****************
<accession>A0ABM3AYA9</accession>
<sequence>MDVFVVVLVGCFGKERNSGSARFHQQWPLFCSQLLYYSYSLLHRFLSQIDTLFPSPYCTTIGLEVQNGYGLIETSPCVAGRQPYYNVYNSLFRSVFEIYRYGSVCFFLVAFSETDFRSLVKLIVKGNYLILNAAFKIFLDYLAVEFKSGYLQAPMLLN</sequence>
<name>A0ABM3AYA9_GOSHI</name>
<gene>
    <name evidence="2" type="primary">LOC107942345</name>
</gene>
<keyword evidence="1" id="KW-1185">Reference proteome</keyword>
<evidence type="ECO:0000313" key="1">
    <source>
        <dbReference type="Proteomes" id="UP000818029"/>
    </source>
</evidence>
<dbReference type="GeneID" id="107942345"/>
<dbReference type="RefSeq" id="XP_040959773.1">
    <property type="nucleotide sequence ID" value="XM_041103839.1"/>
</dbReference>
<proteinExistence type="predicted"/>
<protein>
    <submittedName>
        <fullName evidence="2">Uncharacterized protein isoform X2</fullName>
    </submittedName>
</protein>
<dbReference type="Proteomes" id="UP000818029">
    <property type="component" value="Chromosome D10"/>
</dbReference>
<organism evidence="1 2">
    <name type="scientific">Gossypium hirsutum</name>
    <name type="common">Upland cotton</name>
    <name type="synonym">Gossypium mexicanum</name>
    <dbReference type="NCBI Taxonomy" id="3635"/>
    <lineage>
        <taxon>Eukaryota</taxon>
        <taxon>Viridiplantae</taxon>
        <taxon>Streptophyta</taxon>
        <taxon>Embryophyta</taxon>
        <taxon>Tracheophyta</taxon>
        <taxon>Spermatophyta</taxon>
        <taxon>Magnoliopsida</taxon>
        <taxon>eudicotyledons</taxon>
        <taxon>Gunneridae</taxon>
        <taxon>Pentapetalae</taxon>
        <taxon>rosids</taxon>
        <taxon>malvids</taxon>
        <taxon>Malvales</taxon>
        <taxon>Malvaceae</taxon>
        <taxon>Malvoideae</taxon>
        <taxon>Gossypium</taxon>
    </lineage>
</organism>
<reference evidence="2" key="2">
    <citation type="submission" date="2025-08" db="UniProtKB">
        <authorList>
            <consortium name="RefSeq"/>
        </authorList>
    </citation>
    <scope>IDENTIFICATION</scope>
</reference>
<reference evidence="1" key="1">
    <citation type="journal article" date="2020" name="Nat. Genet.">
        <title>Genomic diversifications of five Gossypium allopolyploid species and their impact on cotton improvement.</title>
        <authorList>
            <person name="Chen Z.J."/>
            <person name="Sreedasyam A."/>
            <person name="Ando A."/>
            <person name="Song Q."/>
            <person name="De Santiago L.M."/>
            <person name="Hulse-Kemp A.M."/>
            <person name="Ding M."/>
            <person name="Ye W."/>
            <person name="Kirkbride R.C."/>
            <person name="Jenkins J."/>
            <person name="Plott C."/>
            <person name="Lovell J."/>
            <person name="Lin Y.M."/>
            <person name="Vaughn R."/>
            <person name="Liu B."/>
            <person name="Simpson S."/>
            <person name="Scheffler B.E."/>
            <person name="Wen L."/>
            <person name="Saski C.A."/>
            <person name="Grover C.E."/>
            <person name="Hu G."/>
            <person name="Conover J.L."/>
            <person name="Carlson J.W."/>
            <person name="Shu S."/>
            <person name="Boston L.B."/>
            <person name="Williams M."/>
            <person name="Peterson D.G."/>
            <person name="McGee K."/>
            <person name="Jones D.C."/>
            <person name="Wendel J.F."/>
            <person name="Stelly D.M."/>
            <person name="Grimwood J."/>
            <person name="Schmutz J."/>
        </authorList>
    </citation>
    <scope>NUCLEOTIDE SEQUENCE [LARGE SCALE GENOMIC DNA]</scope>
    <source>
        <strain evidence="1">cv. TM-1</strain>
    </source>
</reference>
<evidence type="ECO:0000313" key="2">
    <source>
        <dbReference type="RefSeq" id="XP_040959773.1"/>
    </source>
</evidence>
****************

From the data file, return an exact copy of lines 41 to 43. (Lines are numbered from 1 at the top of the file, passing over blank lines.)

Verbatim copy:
        <taxon>Pentapetalae</taxon>
        <taxon>rosids</taxon>
        <taxon>malvids</taxon>